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MoonBounce malware survives OS reinstallations

Shaun M Jooste

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As many of you may know, specifically if you’ve had malware issues on your PC, reinstalling your operating system usually does the trick in removing the malicious content. However, it appears that MoonBounce is a new strain that lives in the computer’s memory and UEFI firmware. What this means is that it will carry over into the OS reinstallation, as it doesn’t store files on the hard drive.

The discovery was made by Kaspersky, a company noted for anti-malware and antivirus software. It started when they noted a PC infected by malware with no idea how it got there. With further investigation, it became clear that it hid in the system’s UEFI firmware, which is why scanning the storage drives didn’t work.

MoonBounce malware survives OS reinstallations

However, this isn’t the first time that UEFI malware has been discovered. Lojax appeared in 2018 and Mosaic Regressor in 2020. Kaspersky indicates that MoonBounce is more potent, as it has a workflow system that’s more complicated to unravel. It also has advanced technical sophistication, which is tech terminology for saying it’s incredibly intelligent.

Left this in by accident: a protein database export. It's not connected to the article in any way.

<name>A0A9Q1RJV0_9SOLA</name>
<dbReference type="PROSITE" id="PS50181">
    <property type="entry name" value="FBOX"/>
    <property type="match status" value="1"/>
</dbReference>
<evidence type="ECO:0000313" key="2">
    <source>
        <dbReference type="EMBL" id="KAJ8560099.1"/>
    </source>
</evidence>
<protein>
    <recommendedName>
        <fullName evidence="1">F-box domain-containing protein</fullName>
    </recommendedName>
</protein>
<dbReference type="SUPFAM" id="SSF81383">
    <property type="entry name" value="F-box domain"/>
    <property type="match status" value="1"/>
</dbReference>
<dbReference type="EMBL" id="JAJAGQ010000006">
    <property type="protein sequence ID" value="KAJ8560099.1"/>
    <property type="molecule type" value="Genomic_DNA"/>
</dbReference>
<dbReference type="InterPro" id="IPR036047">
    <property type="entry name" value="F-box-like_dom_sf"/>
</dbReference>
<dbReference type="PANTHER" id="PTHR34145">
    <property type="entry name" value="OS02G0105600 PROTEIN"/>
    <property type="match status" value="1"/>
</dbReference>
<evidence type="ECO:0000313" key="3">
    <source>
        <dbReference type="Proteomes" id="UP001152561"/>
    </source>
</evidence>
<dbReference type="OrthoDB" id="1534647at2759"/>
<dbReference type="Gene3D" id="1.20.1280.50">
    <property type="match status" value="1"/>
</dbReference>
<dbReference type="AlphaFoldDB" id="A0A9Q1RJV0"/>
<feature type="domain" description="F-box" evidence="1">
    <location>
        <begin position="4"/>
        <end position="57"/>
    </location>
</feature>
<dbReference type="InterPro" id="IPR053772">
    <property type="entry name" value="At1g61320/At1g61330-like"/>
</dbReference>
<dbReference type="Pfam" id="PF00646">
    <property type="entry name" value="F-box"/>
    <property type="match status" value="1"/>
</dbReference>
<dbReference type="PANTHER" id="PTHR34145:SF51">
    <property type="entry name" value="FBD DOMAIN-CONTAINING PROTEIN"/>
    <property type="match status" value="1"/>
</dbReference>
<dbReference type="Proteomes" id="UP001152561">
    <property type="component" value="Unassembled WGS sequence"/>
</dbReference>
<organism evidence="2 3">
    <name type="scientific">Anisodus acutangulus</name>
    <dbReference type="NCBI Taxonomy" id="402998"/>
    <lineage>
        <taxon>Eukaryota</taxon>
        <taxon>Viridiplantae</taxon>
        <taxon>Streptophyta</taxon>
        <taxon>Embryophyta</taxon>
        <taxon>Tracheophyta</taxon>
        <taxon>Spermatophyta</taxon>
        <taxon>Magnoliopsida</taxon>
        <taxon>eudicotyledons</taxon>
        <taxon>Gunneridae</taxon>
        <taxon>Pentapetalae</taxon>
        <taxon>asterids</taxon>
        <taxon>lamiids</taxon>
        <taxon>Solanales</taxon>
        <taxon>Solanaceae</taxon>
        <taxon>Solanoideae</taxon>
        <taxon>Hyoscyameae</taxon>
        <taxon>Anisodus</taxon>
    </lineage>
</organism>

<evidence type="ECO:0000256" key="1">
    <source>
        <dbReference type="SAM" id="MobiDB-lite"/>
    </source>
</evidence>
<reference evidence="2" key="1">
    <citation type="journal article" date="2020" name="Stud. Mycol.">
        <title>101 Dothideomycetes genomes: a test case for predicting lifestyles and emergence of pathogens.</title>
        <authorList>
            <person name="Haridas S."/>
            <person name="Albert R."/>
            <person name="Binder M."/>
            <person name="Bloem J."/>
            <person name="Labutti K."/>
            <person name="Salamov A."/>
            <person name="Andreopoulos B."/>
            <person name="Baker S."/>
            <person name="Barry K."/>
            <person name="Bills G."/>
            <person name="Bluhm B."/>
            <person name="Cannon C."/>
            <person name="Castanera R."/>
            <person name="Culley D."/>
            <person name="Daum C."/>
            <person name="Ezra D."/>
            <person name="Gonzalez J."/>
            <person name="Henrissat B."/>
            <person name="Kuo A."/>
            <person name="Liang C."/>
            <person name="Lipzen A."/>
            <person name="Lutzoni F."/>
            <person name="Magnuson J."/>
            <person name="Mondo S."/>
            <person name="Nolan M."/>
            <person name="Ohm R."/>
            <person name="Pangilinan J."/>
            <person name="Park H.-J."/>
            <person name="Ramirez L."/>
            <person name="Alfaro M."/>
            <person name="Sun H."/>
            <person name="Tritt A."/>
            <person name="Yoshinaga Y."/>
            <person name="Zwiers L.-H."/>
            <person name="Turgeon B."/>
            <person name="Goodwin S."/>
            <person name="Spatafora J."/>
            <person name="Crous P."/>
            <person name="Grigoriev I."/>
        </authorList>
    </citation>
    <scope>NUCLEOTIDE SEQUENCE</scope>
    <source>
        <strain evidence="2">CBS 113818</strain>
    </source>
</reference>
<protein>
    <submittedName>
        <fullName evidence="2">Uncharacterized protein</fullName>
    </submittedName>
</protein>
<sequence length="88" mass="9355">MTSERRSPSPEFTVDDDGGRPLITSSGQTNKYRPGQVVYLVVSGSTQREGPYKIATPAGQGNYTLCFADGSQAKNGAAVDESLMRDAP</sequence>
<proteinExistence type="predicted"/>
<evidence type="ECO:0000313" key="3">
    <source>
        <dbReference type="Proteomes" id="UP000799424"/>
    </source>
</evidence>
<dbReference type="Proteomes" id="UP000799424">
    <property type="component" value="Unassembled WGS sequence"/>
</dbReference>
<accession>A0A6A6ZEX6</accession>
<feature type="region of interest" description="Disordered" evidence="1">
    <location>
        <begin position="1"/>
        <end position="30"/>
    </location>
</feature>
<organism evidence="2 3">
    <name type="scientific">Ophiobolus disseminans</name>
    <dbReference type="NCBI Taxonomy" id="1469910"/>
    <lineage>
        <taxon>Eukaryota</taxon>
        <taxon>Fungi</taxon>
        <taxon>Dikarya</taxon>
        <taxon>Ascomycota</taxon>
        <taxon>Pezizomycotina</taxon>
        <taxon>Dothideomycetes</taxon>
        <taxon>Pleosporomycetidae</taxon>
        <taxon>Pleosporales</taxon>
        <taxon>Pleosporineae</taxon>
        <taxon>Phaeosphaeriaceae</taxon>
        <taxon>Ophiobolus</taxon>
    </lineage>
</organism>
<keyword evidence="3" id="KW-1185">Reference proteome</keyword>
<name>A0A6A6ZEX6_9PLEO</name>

MoonBounce malware survives OS reinstallations

How MoonBounce works is by placing malware in the CORE_DXE section of the UEFI firmware. It’s the central part that boots your computer. When the PC tries to call certain functions, it releases commands that infect your operating system. So even if you reinstall the OS, it will just repeat this process.
Kaspersky is working on ways to detect and remove UEFI malware like MoonBounce with bootkit and firmware scanners.

Since it doesn’t leave any trace of infection on hard drives, it appears to be the best solution going forward. Until then, we recommend you update your UEFI firmware in the BIOS. To do so, simply check out the website of your motherboard’s manufacturer for the latest releases.

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